For some reason the question: "How do you Escape in an emergency?" comes up quickly in most conversation. I suppose we all have images for War War II submarine movies in the back of our minds.
Form an ambient sub escape is not a difficult thing. You just need to be able to open a hatch and ascend slowly to the surface while breathing from a spare air bottle. Regular dive weights or an accent line are used to slow your accent. You will also never be below 120 feet so the surface is not that far away. Escape from a 1 ATM sub is more complex, and often not even possible. 1 ATM or 1 atmosphere subs are frequently much deeper. They can go deeper because the pressure inside the sub does not change after they close their hatch when leaving the surface. As they go deeper the pressure inside the sub remains the same and instead the pressure on the hull increases. When they go too deep the hull implodes which will most likely kill all of the occupants instantly. If the problem is less sever then they might have a chance for survival by using an escape suit like the Mk9 in the photo. This suite was developed to enable submariners to escape from a stricken sub from depths of up to 182mtrs or 600feet, and doubles as a great Halloween costume.
Enable submariners to escape? Perhaps "enable" is too strong of a word. From 600 feet I think "give them a chance" is more accurate. As I understand it you first get your ears vented with a needle by the ships doctor in order to prevent them from bursting. Ouch! Then you suite up, and enter the escape chamber. At this point your body is still protected from the pressure of the surrounding water by the submarine's hull. Now the chamber's door from the sub is closed and the chamber floods with outside water, very quickly pressurizing the air in the chamber, under the hood and also inside your lungs. Your body goes from 15 psi to 280 psi. If you did not pass out, you are now in freezing water and breathing 280 psi compressed air trapped under the hood. Next the outside hatch opens and you become a human air bubble rocketing toward the surface. As you ascend the air that was compressed into your lungs and under your hood starts to expand. The increased air volume under the hood only makes you a bigger bubble and so your speed increases. It is very important that during the accent you constantly breath out. Remember the air is expanding, so that lung full of air at 600 feet will become 19 lungs of air on the way up. This rate of expansion is according to Boyles Law which states that air compresses proportionately to the amount of pressure applied. So when your coming up, the pressure is being reduced and the air is expanding. The graph below shows how that 1 lung full of air expands as you ascend from 19 atmospheres to the surface.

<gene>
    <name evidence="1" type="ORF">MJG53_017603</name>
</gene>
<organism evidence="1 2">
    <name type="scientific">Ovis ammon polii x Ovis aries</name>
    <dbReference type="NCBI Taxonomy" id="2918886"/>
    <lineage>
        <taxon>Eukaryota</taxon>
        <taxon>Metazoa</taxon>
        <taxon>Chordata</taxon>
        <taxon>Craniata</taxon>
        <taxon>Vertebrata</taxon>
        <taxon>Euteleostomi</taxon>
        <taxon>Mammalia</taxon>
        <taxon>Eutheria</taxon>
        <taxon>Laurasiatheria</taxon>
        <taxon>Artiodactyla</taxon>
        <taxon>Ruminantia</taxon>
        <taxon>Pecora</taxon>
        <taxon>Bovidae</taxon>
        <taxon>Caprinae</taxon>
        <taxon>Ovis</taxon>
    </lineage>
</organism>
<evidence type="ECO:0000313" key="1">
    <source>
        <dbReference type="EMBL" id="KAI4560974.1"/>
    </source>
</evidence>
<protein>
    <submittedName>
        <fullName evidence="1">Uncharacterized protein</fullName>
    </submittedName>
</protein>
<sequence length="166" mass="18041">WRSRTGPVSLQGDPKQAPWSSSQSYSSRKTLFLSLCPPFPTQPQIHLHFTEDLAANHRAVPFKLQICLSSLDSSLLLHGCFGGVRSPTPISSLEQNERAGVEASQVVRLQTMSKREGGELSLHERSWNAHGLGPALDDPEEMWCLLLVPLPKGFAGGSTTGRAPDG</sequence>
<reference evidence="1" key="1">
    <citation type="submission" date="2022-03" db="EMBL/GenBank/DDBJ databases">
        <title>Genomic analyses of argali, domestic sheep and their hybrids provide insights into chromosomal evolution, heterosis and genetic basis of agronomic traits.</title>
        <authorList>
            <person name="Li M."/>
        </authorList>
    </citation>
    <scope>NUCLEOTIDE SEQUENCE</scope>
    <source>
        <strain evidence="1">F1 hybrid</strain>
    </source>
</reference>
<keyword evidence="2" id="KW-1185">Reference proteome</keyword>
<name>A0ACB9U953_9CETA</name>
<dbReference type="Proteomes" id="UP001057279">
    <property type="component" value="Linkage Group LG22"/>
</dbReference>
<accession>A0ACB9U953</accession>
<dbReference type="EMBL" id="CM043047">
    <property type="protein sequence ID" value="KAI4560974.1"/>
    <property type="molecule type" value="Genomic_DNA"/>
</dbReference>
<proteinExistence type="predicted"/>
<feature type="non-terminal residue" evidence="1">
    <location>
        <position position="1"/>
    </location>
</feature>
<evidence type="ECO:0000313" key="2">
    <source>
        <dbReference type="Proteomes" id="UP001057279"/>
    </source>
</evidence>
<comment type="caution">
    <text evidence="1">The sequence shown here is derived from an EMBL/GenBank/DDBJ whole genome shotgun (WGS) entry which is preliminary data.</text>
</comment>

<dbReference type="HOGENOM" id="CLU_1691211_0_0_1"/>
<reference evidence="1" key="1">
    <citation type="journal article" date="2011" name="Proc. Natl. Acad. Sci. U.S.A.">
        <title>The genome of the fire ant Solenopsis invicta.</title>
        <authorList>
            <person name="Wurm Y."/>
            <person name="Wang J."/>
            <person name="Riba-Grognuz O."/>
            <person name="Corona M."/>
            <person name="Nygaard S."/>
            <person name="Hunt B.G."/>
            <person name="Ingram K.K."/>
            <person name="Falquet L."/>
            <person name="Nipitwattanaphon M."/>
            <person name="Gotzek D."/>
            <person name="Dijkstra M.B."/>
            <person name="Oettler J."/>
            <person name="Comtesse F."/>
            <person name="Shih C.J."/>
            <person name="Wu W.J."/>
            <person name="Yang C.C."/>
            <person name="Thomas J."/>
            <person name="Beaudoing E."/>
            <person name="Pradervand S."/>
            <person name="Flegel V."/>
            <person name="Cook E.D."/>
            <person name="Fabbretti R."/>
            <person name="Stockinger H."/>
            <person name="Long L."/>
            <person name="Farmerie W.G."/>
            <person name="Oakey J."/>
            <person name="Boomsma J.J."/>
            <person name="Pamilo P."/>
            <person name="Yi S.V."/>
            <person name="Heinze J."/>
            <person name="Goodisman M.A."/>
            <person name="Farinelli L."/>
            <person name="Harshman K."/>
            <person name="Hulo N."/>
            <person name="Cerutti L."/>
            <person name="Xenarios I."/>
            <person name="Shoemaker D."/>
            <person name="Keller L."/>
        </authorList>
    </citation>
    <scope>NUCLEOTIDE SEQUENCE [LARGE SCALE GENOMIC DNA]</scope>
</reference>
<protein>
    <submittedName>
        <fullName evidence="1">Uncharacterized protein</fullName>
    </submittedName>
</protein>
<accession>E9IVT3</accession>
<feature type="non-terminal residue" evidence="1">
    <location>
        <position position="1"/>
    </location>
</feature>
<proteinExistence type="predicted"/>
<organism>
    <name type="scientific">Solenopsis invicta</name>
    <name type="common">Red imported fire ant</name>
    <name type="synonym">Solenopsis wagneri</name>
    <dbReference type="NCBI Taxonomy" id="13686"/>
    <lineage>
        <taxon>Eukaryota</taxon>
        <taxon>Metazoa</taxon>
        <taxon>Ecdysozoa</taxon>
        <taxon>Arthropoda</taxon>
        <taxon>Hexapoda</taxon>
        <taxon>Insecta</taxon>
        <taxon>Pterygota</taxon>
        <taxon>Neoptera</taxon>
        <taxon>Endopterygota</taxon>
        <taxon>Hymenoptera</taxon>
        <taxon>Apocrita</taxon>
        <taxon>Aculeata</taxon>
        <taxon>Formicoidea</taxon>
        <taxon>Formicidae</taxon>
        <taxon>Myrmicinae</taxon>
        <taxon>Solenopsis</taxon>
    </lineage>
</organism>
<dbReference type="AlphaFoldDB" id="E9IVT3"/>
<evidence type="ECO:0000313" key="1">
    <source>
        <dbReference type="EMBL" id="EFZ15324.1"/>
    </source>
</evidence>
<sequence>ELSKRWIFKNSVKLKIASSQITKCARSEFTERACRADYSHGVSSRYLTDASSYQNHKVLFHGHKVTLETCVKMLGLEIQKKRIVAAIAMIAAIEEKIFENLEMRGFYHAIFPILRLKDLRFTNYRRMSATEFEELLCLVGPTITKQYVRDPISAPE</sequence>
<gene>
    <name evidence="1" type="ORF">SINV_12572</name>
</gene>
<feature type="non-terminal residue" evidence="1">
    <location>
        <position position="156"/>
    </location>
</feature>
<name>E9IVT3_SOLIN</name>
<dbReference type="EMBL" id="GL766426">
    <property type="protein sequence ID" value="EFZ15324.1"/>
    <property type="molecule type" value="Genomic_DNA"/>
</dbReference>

Now, breathing out while underwater is not a natural thing to do, but if you don't your lungs will expand and burst, and you will drown in your own blood. All of the air escaping from your lungs and expanding inside the hood will soon over fill the hood and escape from the openings around your chest or through a purge valve. Once your on the surface, if you're still alive you only have to deal with the mess you made in your pants. All this also assumes that your submarine was still at 1 ATM. If your submarine was taking on water then the air remaining in the sub was already being compressed and your body was absorbing nitrogen, just like a scuba diver. If you have too much nitrogen then your going suffer from the bends because your rapid accent did not provide enough time for your body to discard the excess nitrogen. Suffering from the bends or being "bent" results in pain in your joints, paralysis, or death. If your alive on the surface and suffering from the bends then your only hope to to immediately be placed in a chamber that can be pressurized in order to allow a controlled and slow release of the nitrogen. Hopefully the survival kit is still tethered to your suite and the transponder works, and someone friendly can find you bobbing in somewhere in the ocean.